In Chicago, the negative equity rate is at 20%, overtaking Las Vegas as the city with the highest negative equity rate in the nation.

 

Difficulty selling

The combination of negative equity and high property taxes can mean homeowners who want to relocate can’t actually sell their homes.

“It makes it difficult to move for a new job opportunity to relocate elsewhere,” Zillow economist Sarah Mikhitarian said.

The high property tax rates in Illinois serve to help slow or decrease the value of homes.

Related: Illinois Has Second Highest Property Taxes in Nation

Home prices in Illinois, while up since 2013, are still down 10 percent compared with the market peak in 2006, according to data from the Federal Housing Finance Agency.

Illinoisans need reforms to make owning a home more affordable, and staying in or moving to the Land of Lincoln more attractive.

 

 

You may call The Law Offices of Lora Matthews Fausett P.C. with your questions:  630.858.0090


* Advertising Material: To the extent that the information in this post is interpreted as attorney advertising in accordance with the Illinois Rules of Professional Conduct or within the meaning of state bar rules from all other localities, this statement is made pursuant to those rules.

Specialties: Specialization claims are prohibited by Illinois Supreme Court Rules and we do not claim to be specialists. The content of this e-mail is organized and presented for the sole purpose of general information. None of the included content should be construed as legal advice. Viewing this e-mail or e-mailing the account holder does not create an attorney-client relationship. NOTICE: This page may be considered advertising material.


 

The Law Offices of Lora Fausett P.C. provides real estate law services including loan modificationsbuying and selling legal assistanceshort sales and deeds in lieumortgage foreclosure defense, and more.

Located in Glen Ellyn, Illinois and serving clients in DuPageCookKane, Will, and Kendall Counties.

For Information Call 630-858-0090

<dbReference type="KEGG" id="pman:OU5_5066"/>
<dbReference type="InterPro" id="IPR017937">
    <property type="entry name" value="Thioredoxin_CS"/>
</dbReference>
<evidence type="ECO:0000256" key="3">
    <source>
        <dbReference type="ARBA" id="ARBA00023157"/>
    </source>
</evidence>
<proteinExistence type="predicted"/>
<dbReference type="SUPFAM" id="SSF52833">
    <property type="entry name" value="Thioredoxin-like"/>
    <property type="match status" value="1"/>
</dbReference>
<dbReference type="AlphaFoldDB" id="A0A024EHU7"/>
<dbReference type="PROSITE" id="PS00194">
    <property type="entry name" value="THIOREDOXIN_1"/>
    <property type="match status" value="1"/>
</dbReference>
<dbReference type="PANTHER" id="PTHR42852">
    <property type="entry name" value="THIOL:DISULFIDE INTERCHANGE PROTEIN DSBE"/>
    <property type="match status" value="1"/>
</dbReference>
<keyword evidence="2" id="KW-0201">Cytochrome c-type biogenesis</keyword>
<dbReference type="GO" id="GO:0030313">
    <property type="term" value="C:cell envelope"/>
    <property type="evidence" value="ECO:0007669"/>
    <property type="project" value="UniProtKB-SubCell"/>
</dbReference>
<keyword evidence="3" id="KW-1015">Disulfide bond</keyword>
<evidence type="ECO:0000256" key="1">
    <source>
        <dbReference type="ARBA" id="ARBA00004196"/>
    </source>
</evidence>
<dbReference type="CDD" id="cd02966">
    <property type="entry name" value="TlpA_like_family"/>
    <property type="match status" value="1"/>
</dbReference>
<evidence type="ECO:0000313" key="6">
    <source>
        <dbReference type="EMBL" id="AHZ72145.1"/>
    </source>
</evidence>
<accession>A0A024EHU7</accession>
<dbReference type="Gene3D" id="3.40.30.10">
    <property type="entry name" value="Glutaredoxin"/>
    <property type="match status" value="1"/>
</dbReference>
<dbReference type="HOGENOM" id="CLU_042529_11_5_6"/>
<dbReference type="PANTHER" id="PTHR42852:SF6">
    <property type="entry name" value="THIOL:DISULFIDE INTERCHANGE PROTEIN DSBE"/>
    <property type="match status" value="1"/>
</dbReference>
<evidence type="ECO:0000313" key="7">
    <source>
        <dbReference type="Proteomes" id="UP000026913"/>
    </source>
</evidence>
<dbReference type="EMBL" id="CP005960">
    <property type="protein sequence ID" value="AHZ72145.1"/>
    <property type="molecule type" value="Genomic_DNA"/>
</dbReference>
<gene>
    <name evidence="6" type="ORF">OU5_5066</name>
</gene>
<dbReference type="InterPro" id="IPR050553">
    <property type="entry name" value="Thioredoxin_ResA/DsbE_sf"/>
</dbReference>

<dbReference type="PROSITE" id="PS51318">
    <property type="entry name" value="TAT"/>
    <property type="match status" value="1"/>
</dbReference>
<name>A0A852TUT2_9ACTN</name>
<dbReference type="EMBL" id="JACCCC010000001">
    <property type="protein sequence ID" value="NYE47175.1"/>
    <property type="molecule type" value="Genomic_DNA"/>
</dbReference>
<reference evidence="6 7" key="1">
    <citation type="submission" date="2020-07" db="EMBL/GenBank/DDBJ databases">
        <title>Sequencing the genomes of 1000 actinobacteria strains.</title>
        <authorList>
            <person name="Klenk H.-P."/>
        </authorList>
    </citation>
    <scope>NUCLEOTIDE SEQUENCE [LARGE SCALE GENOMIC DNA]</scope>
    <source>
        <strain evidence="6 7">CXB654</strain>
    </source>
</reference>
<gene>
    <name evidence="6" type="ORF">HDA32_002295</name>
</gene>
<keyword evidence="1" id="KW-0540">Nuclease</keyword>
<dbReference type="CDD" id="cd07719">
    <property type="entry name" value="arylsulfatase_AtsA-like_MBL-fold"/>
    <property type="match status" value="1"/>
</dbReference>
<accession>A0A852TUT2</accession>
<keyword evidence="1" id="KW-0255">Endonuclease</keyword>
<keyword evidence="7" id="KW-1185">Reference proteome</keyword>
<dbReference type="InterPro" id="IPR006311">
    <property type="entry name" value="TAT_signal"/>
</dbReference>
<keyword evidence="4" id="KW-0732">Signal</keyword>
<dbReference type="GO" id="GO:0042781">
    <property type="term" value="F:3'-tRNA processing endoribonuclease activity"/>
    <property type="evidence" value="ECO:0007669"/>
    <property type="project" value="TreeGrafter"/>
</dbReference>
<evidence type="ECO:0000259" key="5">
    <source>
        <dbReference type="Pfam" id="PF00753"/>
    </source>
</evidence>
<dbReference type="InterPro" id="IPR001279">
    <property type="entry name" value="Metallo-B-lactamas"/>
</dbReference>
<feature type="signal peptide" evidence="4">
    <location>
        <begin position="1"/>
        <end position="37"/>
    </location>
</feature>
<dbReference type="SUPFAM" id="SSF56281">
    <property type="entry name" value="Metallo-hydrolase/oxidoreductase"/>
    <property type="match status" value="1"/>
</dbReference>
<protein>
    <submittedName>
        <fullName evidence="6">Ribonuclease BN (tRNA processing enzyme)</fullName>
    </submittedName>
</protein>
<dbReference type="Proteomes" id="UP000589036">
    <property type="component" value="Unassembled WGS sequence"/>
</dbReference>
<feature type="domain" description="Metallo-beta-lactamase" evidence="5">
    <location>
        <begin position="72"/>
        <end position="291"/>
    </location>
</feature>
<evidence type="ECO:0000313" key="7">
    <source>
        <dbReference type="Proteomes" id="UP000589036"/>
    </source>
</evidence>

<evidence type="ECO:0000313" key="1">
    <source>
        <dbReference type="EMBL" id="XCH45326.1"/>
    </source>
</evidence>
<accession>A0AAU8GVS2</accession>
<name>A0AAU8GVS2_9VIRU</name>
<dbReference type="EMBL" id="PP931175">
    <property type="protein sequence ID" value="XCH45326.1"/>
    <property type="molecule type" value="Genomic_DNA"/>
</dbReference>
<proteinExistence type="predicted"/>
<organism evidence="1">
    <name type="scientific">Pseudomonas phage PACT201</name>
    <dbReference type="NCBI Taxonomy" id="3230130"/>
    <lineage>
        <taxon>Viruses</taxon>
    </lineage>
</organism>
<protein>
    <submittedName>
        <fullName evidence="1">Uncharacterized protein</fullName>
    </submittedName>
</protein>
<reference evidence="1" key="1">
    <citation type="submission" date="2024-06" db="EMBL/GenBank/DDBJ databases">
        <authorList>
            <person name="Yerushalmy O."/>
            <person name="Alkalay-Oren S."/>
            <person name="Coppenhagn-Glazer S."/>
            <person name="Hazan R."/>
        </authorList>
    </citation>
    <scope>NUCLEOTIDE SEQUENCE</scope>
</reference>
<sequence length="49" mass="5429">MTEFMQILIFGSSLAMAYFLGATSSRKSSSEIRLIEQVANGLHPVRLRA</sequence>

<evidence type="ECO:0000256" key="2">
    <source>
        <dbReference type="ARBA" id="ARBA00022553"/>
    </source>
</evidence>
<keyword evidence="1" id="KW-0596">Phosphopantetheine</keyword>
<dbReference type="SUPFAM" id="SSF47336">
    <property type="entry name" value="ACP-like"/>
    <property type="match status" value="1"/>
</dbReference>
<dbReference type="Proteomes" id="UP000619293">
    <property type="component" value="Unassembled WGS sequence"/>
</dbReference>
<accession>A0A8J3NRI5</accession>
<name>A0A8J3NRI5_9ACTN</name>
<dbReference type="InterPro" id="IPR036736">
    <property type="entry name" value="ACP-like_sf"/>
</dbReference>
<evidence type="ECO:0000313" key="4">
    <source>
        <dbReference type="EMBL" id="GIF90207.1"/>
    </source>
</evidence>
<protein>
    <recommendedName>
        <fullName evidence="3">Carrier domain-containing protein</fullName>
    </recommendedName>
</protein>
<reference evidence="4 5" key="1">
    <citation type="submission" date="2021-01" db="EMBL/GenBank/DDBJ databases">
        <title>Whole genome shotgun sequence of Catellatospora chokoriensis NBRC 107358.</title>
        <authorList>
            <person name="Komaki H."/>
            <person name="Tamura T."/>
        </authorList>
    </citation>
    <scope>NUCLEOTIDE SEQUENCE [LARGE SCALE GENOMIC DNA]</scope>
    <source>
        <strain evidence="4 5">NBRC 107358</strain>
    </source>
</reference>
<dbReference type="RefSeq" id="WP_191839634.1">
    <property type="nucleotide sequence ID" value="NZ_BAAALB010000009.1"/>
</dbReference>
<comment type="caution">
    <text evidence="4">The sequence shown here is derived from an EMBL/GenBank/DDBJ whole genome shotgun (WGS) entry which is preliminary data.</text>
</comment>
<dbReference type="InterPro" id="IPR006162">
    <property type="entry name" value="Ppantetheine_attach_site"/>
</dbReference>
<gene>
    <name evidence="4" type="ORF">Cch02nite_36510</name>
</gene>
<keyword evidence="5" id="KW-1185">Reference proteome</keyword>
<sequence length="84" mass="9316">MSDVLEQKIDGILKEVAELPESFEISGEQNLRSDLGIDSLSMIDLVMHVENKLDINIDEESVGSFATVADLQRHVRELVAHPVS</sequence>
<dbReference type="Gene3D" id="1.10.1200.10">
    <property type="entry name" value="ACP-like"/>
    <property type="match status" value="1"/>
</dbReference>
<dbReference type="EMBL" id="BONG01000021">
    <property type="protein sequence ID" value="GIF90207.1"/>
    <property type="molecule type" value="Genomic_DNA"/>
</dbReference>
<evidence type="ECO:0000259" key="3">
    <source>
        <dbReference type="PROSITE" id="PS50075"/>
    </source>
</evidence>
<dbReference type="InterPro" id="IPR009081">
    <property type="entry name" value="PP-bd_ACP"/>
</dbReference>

How Illinois Property Taxes are Calculated

How Illinois property taxes are calculated and their affect on home values

Illinois homeowners pay the second-highest property taxes in the nation according to real estate data company Attom Data Solutions.

Most people will tell you they think their taxes are too high, and now you have the confirmation. Only residents of New Jersey pay higher property taxes than Illinois, with Vermont, Texas, and New Hampshire not far behind.

Of course, property taxes are essential to maintaining government services such as public schools, water lines, sewers, roads, infrastructure, parks, and libraries.

It’s not out of line though to wonder if they’are worth it.

In this post, we discuss how property taxes affect your return on home ownership and how property taxes are calculated in the state of Illinois. The method of calculation may surprise you.

 

How property taxes affect homeownership returns

  • Property taxes affect home values
  • Property taxes siphon off money that would be spent building equity
  • Second-highest cost of homeownership
  • Home appreciation prices are held in check by property taxes
  • High property taxes don’t see home values rise as quickly

Your property taxes affect home values and take away money that you could potentially spend on home improvements, paying off your mortgage sooner and building equity.

Property taxes are the second-highest cost of homeownership after your mortgage. They are a key indicator of profitability for real estate investors.

Home appreciation prices are held in check by property taxes. This can be both a benefit or a hindrance. In high-tax states, home prices don’t rise as quickly during a housing boom because people have to pay for those higher values through taxes.  On the potential upside, those same markets are somewhat more protected from wild price swings.

 

How property  taxes are assessed

Most people assume that property taxes are based on the assessment of properties.

Your property tax bill actually starts with how much the county, municipality, and taxing districts (school district, park district, library district, etc.) expect to spend.